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Snapchat’s Early Investor General Catalyst Plans To Raise $6B For Tech Startups In US, Europe And India Despite Funding Drought



In a surprising turn of events, venture capital firm General Catalyst, an early investor of companies like Snap Inc., Stripe and Mistral, is on the brink of raising nearly $6 billion for tech start-up investments, despite the current fundraising drought in the sector.

What Happened: General Catalyst could finalize its latest fund as early as next month, Financial Times reported on Sunday. The firm plans to utilize the new funds to invest in various sectors including defense, space, climate, fintech, and healthcare in the U.S., Europe, and India.

This significant investment indicates that institutional investors, endowments, and foundations, also known as limited partners, are still willing to support well-known firms even amid a broader fundraising crunch.

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Under the leadership of Hemant Taneja, who took over in 2021, General Catalyst has been focusing on “responsible innovation” and fostering closer ties with policymakers and regulators, particularly in the field of artificial intelligence.

The current scenario has created a two-tier market, where new entrants find it challenging to survive. Despite this, General Catalyst’s unconventional approach of expanding into other countries and targeting sectors with established incumbents has found favor with limited partners.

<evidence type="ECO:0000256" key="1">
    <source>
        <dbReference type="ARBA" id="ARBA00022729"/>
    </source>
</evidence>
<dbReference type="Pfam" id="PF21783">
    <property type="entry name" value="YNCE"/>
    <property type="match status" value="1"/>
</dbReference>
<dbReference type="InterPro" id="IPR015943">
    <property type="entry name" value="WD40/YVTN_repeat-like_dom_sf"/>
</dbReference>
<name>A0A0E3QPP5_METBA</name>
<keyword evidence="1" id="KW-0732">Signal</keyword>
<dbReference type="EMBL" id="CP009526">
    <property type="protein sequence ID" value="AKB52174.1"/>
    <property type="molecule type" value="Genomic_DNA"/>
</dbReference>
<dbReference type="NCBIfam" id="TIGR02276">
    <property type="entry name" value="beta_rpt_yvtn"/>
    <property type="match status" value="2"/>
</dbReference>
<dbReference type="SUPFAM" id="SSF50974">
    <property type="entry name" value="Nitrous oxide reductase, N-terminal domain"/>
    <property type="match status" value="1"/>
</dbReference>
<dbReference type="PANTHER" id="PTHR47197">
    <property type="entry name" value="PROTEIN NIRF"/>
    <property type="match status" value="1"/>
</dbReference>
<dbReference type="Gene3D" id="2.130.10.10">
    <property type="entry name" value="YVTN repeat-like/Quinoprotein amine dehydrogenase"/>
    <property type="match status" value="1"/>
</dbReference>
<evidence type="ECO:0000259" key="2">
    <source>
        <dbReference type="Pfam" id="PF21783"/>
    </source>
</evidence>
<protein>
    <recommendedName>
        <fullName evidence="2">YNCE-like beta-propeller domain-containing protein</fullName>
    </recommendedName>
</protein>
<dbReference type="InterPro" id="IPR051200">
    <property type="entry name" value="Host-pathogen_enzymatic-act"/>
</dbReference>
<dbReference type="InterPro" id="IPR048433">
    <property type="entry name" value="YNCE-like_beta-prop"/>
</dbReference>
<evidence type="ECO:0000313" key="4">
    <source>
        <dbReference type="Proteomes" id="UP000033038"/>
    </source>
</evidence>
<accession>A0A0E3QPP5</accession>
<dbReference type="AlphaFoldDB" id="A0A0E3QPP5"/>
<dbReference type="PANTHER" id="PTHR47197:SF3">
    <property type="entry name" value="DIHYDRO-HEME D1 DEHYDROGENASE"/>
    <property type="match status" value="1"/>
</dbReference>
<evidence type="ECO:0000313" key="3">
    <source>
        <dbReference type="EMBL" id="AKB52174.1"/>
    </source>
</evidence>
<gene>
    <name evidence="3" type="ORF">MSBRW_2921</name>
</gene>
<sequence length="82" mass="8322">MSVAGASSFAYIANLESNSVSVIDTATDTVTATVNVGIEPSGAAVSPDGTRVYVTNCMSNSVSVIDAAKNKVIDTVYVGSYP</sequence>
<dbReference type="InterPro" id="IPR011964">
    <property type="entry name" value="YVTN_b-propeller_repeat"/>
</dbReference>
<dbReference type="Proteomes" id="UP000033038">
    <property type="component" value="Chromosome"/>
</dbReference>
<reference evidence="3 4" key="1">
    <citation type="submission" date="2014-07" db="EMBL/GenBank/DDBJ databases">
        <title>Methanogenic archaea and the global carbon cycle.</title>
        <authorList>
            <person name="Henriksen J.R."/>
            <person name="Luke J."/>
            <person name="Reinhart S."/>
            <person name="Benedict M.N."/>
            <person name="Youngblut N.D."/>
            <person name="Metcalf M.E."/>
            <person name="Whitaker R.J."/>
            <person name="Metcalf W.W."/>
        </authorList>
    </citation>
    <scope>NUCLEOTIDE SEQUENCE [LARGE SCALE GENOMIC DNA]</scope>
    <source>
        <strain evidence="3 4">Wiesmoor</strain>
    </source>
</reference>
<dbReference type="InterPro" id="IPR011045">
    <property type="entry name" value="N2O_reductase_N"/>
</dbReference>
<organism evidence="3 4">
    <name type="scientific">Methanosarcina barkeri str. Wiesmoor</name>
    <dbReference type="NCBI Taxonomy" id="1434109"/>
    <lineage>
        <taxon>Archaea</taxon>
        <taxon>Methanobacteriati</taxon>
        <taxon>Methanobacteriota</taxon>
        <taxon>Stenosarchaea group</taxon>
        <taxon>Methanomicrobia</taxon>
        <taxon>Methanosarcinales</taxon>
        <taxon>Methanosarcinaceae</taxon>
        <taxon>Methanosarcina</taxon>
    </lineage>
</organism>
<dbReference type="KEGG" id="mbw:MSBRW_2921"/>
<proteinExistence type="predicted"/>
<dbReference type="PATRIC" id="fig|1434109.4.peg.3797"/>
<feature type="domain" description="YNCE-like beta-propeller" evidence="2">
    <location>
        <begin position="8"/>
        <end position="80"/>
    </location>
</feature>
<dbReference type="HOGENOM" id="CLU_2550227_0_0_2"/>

Why It Matters: The fundraising plans of General Catalyst come on the heels of Andreessen Horowitz‘s $7.2 billion fundraise, marking the largest funds raised since the end of 2022, according to PitchBook data. However, overall fundraising for US venture capital firms has seen a significant decline, with the total raised last year amounting to $81 billion, less than half of 2022’s total.

This fundraising success is noteworthy, especially in light of recent concerns over the tech sector’s “frothiness” expressed by Nicolai Tangen, CEO of Norges Bank Investment Management, the world’s largest wealth fund. Furthermore, the demand for tech accountability, as supported by Elon Musk and Marc Andreessen, adds another layer of complexity to the tech investment landscape.

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